Golden Comet Chicken: What to Know Before Buying One

Golden Comet Chicken What to Know Before Buying One Blog Cover

The Golden Comet is one of the more recent hybrid chickens that has been bred for great egg production.

It was initially ‘made’ for the commercial industry, but it has successfully transitioned into small farms and backyards across the world and is possibly the most widely kept hybrid hen.

In this article we are going to delve into its’ history and personality and learn a bit more about this cheerful and productive little hen.

After reading this article you will know if it’s the right hen for your flock.

History of Golden Comets

Flock of Golden CometThe Golden Comet is a sex linked chicken. A sex link is not a ‘breed’ in the true sense of the word. It is a cross breed or ‘hybrid’ chicken. This is an important distinction as you will see.

If you mate a pure breed chicken with its’ own kind, the chicks will look the same as their parents.

A sex link chicken is a bird that is sex-able at hatching; that means it’s easy to tell the males from the females. This is a useful trait for us hatcheries, as it means that the hens can be retained for laying and the males are unfortunately disposed of.

If you live in an area where you are not allowed roosters, sex link chickens are the best bet for having all girls with no ‘oops’ in the pack.

They chicken is the result of a mating between a New Hampshire rooster and a White Rock hen.

There are several red sex link hybrids:

  • Gold Sex Link
  • Golden Buff
  • Red Star
  • Cinnamon Queen

Sometimes all or some of these names are used interchangeably which confuses people and individual hatcheries may have a different name for their ‘line’ of sex link birds.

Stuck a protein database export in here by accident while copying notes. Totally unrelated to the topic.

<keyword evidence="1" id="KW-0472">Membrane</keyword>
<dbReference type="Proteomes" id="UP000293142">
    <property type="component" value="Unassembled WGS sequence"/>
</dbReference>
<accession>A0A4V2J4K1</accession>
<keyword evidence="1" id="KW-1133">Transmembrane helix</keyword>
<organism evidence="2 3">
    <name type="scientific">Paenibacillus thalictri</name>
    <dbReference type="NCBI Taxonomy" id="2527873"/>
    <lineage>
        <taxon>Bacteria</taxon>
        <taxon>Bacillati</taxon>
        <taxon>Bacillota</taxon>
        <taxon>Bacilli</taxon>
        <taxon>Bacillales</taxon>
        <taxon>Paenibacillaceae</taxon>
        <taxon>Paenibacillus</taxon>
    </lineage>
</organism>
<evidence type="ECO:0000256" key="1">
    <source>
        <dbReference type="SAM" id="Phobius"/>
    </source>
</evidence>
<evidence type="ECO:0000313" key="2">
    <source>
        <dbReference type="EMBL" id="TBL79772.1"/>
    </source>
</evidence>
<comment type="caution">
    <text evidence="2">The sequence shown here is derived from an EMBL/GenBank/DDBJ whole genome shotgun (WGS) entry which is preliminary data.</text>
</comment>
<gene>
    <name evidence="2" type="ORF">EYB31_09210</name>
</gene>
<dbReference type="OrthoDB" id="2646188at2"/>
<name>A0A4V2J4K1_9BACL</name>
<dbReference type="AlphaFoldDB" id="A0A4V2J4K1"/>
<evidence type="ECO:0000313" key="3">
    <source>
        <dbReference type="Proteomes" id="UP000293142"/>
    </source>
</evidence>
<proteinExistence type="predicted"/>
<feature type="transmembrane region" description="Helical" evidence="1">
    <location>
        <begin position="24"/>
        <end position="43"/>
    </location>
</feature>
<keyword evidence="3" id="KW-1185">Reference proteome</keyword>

Golden Comet Roaming Purchase Golden Comet Chickens


The Golden Comet is generally a light/medium reddish brown, possibly flecked with some white feathers. It’s actually quite a small bird for a standard chicken, with females weighing around 4lb and males weighing in at 6lb.

They have a single upright comb – comb and wattles being red in color.

The beak is a yellow/brown color and eyes are a yellow. Legs are also yellow and the bird has four toes on each foot.

The body of the hen is an inverted triangular shape with a ‘U’ shape between the head and tail which is held quite high, almost perpendicular.

Breed Standard

As a hybrid, there is no standard set for this bird.

Egg Laying and Broodiness

Golden CometGolden Comets are excellent layers of medium to large brown eggs. They can lay from 5-6 eggs per week which puts them on a par with the Rhode Island Red hen. They are able to put out a whopping 330 eggs per year – that’s almost an egg every day!

True to their reputation for production, these girls can start laying at 16 weeks and will continue to be very productive up to around the two year mark, after that egg production will drop off noticeably.

They will seldom go broody – it has been bred out of them so if you want to hatch some chicks you will have to fire up the incubator.

This is where the ‘hybrid’ part becomes important. You will not get Golden Comet chicks from Golden Comet hens, the offspring will be cross breeds.

Remember the original pairing was a New Hampshire rooster over a White Rock hen. If you want to ‘create’ a Golden Comet, this is the pairing you need. In effect, to maintain your flock of you need a flock of White Rocks and a couple of New Hampshire roosters.


The Golden Comet is described as a personable and curious hen, is very mellow and doesn’t mind being picked up by folks. In fact, some folks say this breed actually seeks out people over its’ own flock mates.

They are resilient, tolerating a wide variety of temperatures. As with most single comb chickens keep an eye open for frostbitten combs if it is very cold where you live.